TitleExtensive chemical and bioassay analysis of polycyclic aromatic compounds in a creosote-contaminated superfund soil following steam enhanced extraction.
Publication TypeJournal Article
Year of Publication2022
AuthorsTitaley, IA, Trine, LSantiago D, Wang, T, Duberg, D, Davis, EL, Engwall, M, Simonich, SLMassey, Larsson, M
JournalEnviron Pollut
Date Published2022 Aug 22

Polycyclic aromatic compounds (PACs) are organic compounds commonly found in contaminated soil. Previous studies have shown the removal of polycyclic aromatic hydrocarbons (PAHs) in creosote-contaminated soils during steam enhanced extraction (SEE). However, less is known about the removal of alkyl-PAHs and heterocyclic compounds, such as azaarenes, and oxygen- and sulfur-heterocyclic PACs (OPACs and PASHs, respectively). Further, the impact of SEE on the freely dissolved concentration of PACs in soil as well as the soil bioactivity pre- and post-SEE have yet to be addressed. To fulfil these research gaps, chemical and bioanalytical analysis of a creosote-contaminated soil, collected from a U.S. Superfund site, pre- and post-SEE were performed. The decrease of 64 PACs (5-100%) and increase in the concentrations of nine oxygenated-PAHs (OPAHs) (150%) during SEE, some of which are known to be toxic and can potentially contaminate ground water, were observed. The freely dissolved concentrations of PACs in soil were assed using polyoxymethylene (POM) strips and the concentrations of 66 PACs decreased post-SEE (1-100%). Three in vitro reporter gene bioassays (DR-CALUX®, ERα-CALUX® and anti-AR CALUX®) were used to measure soil bioactivities pre- and post-SEE and all reporter gene bioassays measured soil bioactivity decreases post-SEE. Mass defect suspect screening tentatively identified 27 unique isomers of azaarenes and OPAC in the soil. As a remediation technique, SEE was found to remove alkyl-PAHs and heterocyclic PACs, reduce the concentrations of freely dissolved PACs, and decrease soil bioactivities.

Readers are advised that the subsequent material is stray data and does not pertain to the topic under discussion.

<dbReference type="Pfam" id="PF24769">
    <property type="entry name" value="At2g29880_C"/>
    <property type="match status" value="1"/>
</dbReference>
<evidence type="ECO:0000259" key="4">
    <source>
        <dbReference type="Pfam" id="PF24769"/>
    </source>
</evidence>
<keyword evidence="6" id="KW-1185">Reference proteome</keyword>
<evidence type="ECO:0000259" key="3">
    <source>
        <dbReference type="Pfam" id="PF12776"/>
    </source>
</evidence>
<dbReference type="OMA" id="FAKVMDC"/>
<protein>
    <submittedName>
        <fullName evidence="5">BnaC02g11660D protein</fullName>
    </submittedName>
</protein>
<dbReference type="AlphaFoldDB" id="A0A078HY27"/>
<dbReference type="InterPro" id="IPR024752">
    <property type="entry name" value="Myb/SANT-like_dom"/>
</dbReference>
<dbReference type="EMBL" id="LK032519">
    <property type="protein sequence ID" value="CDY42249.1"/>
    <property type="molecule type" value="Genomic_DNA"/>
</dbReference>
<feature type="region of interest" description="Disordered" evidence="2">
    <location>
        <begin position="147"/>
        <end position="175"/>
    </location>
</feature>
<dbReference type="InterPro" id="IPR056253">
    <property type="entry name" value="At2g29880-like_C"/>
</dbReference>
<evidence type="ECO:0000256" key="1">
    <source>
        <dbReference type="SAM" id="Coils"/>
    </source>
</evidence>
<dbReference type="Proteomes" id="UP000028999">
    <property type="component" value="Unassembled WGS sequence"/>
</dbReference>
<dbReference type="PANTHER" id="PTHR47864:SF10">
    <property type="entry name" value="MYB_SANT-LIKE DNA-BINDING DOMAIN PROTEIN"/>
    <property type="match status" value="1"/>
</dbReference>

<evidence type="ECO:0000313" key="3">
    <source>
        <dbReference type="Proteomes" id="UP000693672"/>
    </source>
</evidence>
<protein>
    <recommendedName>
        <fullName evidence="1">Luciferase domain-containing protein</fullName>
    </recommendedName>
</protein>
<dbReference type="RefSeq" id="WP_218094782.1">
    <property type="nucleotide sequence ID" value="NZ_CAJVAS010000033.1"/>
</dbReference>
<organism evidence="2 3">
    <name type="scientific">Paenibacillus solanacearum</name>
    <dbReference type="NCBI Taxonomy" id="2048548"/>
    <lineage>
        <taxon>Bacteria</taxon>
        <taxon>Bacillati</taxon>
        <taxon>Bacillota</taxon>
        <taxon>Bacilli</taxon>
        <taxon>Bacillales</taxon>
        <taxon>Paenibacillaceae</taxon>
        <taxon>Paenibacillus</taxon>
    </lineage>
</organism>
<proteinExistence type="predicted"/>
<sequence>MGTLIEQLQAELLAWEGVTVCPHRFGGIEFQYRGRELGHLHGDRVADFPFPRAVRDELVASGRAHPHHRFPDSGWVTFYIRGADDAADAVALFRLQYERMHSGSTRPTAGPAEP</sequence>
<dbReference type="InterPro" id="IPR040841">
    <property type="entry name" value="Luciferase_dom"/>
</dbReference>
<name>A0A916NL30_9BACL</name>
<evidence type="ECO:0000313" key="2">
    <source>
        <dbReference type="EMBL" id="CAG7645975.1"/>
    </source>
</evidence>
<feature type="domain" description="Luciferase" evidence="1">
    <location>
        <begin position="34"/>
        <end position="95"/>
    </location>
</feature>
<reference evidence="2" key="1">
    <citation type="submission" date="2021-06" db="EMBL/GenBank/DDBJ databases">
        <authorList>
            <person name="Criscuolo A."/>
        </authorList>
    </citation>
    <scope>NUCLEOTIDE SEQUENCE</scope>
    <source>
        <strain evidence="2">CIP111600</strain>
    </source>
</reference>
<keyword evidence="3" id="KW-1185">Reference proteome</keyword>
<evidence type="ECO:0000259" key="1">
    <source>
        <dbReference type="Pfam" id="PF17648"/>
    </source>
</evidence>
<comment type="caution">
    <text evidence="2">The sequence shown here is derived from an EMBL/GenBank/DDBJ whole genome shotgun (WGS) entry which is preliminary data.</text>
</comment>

Alternate JournalEnviron Pollut
PubMed ID36007793
PubMed Central IDPMC9869926